Game Development Reference
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Figure 12.22 “Voodoo dolls'' Technique
movement of objects beyond their initial distance continues to be difficult. In addi-
tion, the variability of the scaling factor, depending on the distance to an object at the
moment of selection (the further the object is at the time of selection, the larger is the
coefficient), may disturb the user and needs an adaptation time for each distance.
Another solution that makes selection of distant objects and direct manipulation
possible combines the selection by the “image plane'' technique and WIM. With this
solution, called “World scale Grab'' (Mine et al., 1997), once the object is selected,
the technique scales down the whole virtual environment around the user's virtual
viewpoint so that objects are brought within the user's reach and are manipulated. The
scaling coefficient is such that the visual size of objects remains unchanged (closing-in
of objects compensated by reduction in size). The moment the user releases the object,
the scene comes back to its normal size.
Another example of the hybrid solution is the “Voodoo Dolls'' technique intro-
duced by Pierce et al. (1999). This technique combines selection by “image plane'' and
direct manipulation in “WIM'' (Figure 12.22).
Dedicated equipment can also accomplish selection and manipulation tasks, like
CAT (Control Action Table) of Hachet et al. (2003) (Figure 12.23). CAT is a six degrees
of freedom (6DoF) device with a circular movable tabletop on the top of a prop. CAT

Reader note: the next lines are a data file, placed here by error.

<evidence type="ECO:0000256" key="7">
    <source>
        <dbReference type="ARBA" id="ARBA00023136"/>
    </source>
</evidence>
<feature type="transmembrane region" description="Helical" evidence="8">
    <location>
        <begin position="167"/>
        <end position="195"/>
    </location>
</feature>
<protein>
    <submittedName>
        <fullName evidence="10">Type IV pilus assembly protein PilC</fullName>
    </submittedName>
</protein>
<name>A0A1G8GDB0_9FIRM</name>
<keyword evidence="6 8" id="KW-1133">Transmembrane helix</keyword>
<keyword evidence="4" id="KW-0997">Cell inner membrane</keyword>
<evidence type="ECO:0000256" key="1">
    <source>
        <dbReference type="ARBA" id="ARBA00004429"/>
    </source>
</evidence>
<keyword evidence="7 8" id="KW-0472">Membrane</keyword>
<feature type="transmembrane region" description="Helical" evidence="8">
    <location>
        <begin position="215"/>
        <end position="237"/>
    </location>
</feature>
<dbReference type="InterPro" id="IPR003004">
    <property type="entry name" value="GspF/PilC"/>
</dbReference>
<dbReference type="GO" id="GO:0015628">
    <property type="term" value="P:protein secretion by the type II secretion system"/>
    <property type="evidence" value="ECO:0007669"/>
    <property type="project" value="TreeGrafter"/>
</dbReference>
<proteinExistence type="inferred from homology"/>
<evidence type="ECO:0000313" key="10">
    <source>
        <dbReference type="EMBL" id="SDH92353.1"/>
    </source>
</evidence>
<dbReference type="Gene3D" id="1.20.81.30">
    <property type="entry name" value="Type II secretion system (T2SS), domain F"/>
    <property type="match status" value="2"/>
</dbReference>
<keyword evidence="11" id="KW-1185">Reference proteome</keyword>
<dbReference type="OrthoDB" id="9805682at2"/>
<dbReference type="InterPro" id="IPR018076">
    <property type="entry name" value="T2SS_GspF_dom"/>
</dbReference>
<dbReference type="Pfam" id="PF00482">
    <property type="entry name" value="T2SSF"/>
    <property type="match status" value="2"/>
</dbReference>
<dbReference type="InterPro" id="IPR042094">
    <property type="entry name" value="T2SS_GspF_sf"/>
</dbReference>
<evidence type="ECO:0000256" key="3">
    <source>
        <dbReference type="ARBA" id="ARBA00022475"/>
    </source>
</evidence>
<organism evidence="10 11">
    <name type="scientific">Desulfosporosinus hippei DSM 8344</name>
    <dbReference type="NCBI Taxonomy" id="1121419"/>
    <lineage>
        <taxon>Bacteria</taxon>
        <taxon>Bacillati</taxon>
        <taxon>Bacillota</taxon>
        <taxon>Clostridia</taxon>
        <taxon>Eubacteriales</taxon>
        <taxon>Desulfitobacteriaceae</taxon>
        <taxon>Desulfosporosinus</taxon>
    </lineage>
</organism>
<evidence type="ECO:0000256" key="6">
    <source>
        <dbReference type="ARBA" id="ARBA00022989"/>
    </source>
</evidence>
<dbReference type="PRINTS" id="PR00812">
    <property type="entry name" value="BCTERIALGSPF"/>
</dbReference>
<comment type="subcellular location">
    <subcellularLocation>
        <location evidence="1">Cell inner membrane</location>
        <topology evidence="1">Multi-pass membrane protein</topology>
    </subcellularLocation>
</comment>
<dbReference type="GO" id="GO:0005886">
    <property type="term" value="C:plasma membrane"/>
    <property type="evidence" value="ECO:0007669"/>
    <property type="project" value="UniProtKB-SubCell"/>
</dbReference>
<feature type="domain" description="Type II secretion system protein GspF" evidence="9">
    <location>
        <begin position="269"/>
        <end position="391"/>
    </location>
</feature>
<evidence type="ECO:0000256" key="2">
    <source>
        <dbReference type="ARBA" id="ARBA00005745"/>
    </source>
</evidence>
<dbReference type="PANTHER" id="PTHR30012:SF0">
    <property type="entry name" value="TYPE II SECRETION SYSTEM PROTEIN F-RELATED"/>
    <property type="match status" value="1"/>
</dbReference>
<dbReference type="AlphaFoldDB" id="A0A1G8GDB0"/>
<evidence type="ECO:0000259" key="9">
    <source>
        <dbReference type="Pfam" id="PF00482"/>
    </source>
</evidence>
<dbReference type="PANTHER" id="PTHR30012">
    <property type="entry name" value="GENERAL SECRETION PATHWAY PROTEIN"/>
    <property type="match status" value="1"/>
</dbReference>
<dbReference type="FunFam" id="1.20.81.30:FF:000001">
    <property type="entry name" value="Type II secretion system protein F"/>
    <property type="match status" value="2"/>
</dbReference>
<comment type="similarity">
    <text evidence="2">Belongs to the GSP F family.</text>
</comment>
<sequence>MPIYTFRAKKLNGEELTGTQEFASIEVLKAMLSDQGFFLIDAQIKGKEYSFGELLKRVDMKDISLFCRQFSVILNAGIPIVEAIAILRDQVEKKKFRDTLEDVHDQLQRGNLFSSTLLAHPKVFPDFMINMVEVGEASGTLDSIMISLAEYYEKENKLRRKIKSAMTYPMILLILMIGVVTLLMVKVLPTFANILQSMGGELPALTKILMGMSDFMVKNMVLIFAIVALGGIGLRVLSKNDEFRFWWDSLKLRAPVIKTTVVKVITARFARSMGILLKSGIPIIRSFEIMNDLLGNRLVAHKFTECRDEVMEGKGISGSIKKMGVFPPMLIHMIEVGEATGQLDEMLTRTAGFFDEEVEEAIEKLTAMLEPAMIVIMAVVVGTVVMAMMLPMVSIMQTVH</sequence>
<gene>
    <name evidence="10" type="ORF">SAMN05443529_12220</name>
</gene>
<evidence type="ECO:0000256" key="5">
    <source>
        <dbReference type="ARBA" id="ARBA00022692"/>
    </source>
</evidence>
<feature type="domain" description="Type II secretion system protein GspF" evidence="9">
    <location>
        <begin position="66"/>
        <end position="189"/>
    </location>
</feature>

uses isotonic information for orientation of the tabletop and isometric information for
the forces applied, at the same time (see 7 for more details)
All techniques proposed have a certain number of advantages but flaws as well.
This raises the problem of selection of technique to be used. Poupyrev et al. (1997)
propose an experimental evaluation of three techniques (Go-go, virtual hand, ray
casting). They conclude that none of these techniques is “better'' since each is adapted
to a specific manipulation situation. Similarly, other techniques explained here are
adapted to special conditions. Combination of techniques is a possible answer to the
emergence of new restrictions in virtual environments. Selection and manipulation in
virtual environments however remains an open problem.
12.5.3 Accuracy
We have seen that many techniques make manipulation of objects in a virtual environ-
ment possible. These techniques create a new difficulty with respect to 2D workstation
environments, position accuracy and in the direction of movements carried out.
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